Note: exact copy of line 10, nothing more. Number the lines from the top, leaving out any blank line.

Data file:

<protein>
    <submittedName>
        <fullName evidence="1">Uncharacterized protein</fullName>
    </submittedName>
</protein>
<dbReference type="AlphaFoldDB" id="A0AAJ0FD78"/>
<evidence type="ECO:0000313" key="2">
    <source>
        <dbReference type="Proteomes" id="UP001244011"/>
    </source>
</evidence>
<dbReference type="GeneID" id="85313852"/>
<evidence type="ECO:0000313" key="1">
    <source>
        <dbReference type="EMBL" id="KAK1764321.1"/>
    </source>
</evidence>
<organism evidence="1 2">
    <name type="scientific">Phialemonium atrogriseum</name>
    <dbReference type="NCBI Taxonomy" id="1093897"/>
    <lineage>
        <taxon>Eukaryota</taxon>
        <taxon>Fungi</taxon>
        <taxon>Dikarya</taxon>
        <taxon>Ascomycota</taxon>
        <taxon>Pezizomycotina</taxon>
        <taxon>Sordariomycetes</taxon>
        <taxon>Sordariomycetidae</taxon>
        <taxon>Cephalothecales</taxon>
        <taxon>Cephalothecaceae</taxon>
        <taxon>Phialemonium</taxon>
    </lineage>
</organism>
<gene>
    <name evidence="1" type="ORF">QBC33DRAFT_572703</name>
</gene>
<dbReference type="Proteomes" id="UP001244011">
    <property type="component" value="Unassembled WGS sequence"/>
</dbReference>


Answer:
    </source>